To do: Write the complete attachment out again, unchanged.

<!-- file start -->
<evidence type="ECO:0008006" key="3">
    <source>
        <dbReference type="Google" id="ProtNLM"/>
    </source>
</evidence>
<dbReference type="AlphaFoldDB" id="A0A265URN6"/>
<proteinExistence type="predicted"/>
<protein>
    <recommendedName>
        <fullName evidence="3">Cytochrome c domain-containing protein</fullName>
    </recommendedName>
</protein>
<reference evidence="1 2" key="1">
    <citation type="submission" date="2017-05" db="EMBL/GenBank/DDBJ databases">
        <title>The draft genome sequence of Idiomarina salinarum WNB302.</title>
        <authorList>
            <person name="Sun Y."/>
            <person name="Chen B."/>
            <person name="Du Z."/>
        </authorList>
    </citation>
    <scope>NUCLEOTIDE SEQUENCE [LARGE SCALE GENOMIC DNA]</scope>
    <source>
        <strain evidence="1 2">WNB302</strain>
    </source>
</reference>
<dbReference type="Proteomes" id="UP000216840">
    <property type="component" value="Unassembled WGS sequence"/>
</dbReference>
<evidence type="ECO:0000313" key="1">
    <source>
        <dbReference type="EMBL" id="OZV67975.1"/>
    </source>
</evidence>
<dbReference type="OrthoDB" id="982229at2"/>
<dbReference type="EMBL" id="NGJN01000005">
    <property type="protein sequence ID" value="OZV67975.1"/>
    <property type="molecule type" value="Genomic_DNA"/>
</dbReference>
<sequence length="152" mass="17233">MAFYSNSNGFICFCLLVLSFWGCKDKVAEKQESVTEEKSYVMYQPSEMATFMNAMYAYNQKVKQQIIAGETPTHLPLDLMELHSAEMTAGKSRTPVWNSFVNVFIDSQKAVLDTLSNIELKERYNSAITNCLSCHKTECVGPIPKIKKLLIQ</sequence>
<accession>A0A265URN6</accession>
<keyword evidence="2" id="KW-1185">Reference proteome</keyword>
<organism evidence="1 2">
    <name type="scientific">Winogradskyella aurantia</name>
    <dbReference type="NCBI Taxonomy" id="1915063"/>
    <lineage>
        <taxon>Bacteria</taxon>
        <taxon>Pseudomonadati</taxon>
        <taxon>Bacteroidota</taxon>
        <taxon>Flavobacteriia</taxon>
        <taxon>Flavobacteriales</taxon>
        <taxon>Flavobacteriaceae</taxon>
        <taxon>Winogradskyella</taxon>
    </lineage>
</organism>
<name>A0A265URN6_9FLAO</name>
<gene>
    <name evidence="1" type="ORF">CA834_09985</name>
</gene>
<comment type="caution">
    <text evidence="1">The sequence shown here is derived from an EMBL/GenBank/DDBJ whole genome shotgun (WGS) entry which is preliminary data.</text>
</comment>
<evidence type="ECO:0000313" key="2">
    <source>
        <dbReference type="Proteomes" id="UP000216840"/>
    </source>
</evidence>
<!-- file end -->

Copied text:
<evidence type="ECO:0008006" key="3">
    <source>
        <dbReference type="Google" id="ProtNLM"/>
    </source>
</evidence>
<dbReference type="AlphaFoldDB" id="A0A265URN6"/>
<proteinExistence type="predicted"/>
<protein>
    <recommendedName>
        <fullName evidence="3">Cytochrome c domain-containing protein</fullName>
    </recommendedName>
</protein>
<reference evidence="1 2" key="1">
    <citation type="submission" date="2017-05" db="EMBL/GenBank/DDBJ databases">
        <title>The draft genome sequence of Idiomarina salinarum WNB302.</title>
        <authorList>
            <person name="Sun Y."/>
            <person name="Chen B."/>
            <person name="Du Z."/>
        </authorList>
    </citation>
    <scope>NUCLEOTIDE SEQUENCE [LARGE SCALE GENOMIC DNA]</scope>
    <source>
        <strain evidence="1 2">WNB302</strain>
    </source>
</reference>
<dbReference type="Proteomes" id="UP000216840">
    <property type="component" value="Unassembled WGS sequence"/>
</dbReference>
<evidence type="ECO:0000313" key="1">
    <source>
        <dbReference type="EMBL" id="OZV67975.1"/>
    </source>
</evidence>
<dbReference type="OrthoDB" id="982229at2"/>
<dbReference type="EMBL" id="NGJN01000005">
    <property type="protein sequence ID" value="OZV67975.1"/>
    <property type="molecule type" value="Genomic_DNA"/>
</dbReference>
<sequence length="152" mass="17233">MAFYSNSNGFICFCLLVLSFWGCKDKVAEKQESVTEEKSYVMYQPSEMATFMNAMYAYNQKVKQQIIAGETPTHLPLDLMELHSAEMTAGKSRTPVWNSFVNVFIDSQKAVLDTLSNIELKERYNSAITNCLSCHKTECVGPIPKIKKLLIQ</sequence>
<accession>A0A265URN6</accession>
<keyword evidence="2" id="KW-1185">Reference proteome</keyword>
<organism evidence="1 2">
    <name type="scientific">Winogradskyella aurantia</name>
    <dbReference type="NCBI Taxonomy" id="1915063"/>
    <lineage>
        <taxon>Bacteria</taxon>
        <taxon>Pseudomonadati</taxon>
        <taxon>Bacteroidota</taxon>
        <taxon>Flavobacteriia</taxon>
        <taxon>Flavobacteriales</taxon>
        <taxon>Flavobacteriaceae</taxon>
        <taxon>Winogradskyella</taxon>
    </lineage>
</organism>
<name>A0A265URN6_9FLAO</name>
<gene>
    <name evidence="1" type="ORF">CA834_09985</name>
</gene>
<comment type="caution">
    <text evidence="1">The sequence shown here is derived from an EMBL/GenBank/DDBJ whole genome shotgun (WGS) entry which is preliminary data.</text>
</comment>
<evidence type="ECO:0000313" key="2">
    <source>
        <dbReference type="Proteomes" id="UP000216840"/>
    </source>
</evidence>